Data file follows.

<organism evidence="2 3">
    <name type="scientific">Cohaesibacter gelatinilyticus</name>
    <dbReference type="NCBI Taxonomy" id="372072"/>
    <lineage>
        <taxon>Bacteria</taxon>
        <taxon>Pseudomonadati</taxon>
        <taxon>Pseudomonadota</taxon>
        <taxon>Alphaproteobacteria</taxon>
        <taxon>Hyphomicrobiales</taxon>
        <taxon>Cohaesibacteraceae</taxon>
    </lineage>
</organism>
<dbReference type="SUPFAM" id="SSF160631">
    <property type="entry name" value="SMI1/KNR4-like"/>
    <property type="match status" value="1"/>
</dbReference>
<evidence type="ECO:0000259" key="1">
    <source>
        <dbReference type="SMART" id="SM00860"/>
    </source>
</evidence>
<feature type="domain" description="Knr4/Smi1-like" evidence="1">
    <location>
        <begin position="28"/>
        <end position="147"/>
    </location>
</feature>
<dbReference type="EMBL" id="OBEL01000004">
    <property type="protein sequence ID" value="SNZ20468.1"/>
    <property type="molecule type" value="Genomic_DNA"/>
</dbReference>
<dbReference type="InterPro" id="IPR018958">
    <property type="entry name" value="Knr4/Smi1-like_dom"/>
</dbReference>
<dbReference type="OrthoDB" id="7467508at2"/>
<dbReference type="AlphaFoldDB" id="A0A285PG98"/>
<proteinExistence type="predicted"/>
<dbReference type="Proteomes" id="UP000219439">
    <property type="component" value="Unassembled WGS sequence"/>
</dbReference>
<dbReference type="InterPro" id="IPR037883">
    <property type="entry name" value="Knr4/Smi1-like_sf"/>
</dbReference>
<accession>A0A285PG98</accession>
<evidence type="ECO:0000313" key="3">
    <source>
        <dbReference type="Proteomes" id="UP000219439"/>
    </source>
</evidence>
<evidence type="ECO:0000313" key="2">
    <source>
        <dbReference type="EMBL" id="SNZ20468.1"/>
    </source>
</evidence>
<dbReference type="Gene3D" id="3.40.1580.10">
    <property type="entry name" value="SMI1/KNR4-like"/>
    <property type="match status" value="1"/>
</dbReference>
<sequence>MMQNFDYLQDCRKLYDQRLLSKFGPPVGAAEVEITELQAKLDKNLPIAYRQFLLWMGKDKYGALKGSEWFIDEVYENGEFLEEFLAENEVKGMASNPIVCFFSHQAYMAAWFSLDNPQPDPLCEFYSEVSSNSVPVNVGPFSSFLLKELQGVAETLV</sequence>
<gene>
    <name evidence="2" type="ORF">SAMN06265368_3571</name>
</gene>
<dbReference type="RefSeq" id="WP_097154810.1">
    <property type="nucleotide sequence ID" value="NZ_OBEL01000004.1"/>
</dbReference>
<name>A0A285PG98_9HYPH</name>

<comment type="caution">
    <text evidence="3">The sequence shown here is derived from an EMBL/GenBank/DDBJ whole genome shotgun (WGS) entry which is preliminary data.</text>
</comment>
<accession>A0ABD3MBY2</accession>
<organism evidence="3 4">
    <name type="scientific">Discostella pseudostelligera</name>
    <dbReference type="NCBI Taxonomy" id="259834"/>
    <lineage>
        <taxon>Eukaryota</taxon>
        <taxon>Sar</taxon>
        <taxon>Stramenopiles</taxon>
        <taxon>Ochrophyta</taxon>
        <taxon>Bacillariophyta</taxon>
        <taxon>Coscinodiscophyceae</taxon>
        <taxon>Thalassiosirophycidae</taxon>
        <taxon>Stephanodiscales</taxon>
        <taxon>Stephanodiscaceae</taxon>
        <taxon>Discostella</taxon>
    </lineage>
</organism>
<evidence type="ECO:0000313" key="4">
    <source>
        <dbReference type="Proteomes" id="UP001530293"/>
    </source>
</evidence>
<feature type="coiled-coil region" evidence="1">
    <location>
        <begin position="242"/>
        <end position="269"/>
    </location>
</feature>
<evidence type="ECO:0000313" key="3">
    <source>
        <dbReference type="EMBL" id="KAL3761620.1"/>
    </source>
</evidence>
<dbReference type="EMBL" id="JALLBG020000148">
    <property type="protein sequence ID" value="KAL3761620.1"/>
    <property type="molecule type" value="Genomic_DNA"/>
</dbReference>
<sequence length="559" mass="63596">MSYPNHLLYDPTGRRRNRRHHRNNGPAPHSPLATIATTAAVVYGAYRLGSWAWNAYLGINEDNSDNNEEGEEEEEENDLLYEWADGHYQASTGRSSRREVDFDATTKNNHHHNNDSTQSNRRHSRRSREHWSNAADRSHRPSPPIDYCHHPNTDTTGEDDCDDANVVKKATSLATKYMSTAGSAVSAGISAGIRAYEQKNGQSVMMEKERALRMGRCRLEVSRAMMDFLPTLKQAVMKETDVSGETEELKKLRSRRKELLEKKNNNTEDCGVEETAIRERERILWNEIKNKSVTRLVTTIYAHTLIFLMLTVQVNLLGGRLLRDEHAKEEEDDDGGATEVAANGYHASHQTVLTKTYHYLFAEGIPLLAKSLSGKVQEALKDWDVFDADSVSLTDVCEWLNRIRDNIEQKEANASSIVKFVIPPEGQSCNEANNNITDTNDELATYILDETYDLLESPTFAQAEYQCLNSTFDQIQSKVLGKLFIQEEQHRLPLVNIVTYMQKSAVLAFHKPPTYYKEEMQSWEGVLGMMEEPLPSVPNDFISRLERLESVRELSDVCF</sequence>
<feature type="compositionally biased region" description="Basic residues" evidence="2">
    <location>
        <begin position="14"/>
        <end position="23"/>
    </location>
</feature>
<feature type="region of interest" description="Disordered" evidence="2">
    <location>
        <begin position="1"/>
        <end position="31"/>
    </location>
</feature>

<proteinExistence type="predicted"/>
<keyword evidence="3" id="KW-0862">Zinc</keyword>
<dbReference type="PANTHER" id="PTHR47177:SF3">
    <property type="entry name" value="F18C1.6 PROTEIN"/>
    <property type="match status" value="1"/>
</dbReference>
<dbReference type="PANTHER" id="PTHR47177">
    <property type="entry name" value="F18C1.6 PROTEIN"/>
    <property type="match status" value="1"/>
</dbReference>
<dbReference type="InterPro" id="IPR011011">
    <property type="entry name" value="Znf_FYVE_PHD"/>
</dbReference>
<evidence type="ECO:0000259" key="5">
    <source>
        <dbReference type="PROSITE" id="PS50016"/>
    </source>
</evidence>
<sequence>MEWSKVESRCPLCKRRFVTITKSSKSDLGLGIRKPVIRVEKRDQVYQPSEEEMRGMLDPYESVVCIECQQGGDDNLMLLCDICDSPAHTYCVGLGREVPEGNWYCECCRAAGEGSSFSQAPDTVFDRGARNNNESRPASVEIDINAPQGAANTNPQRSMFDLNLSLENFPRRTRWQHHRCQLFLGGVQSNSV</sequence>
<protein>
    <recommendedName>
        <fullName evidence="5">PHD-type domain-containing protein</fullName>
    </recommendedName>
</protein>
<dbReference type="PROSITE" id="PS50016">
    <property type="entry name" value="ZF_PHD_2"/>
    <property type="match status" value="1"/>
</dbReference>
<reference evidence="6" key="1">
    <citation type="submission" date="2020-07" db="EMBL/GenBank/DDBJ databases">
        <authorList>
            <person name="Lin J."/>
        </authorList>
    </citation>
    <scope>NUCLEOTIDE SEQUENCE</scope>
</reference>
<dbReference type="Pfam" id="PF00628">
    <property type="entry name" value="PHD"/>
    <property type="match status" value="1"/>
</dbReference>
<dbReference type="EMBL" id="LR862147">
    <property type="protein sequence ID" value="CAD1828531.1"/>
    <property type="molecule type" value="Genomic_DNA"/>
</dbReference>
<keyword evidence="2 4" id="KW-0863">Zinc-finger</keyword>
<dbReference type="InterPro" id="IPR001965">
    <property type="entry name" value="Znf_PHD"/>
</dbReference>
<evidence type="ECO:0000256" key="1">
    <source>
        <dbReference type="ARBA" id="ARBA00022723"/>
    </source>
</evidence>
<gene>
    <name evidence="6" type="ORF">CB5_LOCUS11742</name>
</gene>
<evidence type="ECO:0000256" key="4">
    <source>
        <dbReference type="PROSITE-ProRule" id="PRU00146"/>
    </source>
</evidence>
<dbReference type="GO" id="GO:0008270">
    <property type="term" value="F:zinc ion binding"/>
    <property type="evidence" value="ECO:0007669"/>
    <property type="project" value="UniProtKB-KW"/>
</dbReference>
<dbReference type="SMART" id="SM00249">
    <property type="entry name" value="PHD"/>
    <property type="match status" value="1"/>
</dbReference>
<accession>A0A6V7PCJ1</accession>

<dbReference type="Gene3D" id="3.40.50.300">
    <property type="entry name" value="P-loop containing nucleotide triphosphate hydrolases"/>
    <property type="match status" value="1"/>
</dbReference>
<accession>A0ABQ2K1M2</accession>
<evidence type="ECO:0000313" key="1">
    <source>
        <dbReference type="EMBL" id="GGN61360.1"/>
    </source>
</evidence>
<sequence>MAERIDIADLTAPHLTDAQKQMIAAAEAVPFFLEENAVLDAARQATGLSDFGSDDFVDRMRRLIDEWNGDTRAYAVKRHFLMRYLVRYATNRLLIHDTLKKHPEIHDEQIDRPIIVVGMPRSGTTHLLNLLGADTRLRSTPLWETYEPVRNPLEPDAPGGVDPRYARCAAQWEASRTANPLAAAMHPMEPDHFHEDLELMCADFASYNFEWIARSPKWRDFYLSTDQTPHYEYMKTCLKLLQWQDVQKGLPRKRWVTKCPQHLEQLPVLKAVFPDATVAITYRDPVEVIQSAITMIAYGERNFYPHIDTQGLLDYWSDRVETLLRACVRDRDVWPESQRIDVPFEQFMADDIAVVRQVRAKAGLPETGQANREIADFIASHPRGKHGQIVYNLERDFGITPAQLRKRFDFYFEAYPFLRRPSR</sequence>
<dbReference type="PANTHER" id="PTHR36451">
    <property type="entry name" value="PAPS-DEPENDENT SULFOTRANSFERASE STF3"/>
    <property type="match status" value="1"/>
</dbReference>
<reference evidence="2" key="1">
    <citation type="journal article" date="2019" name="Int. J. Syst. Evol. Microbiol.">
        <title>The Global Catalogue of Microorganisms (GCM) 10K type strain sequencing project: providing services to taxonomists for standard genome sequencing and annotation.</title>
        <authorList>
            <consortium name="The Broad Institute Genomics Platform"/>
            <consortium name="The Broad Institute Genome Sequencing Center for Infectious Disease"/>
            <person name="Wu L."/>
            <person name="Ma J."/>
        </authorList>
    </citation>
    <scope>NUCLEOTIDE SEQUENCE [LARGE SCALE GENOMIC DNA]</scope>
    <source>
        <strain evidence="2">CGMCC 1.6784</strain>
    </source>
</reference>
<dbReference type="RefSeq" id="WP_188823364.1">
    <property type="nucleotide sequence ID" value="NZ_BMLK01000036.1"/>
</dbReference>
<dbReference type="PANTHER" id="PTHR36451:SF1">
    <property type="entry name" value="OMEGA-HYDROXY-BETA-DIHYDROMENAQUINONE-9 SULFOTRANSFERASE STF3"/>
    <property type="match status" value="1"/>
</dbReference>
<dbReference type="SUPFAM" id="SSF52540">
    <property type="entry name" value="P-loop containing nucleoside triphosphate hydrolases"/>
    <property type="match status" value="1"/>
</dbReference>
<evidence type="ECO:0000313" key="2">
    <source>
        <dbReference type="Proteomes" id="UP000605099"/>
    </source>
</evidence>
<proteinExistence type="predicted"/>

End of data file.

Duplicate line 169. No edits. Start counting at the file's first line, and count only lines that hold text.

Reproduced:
    <source>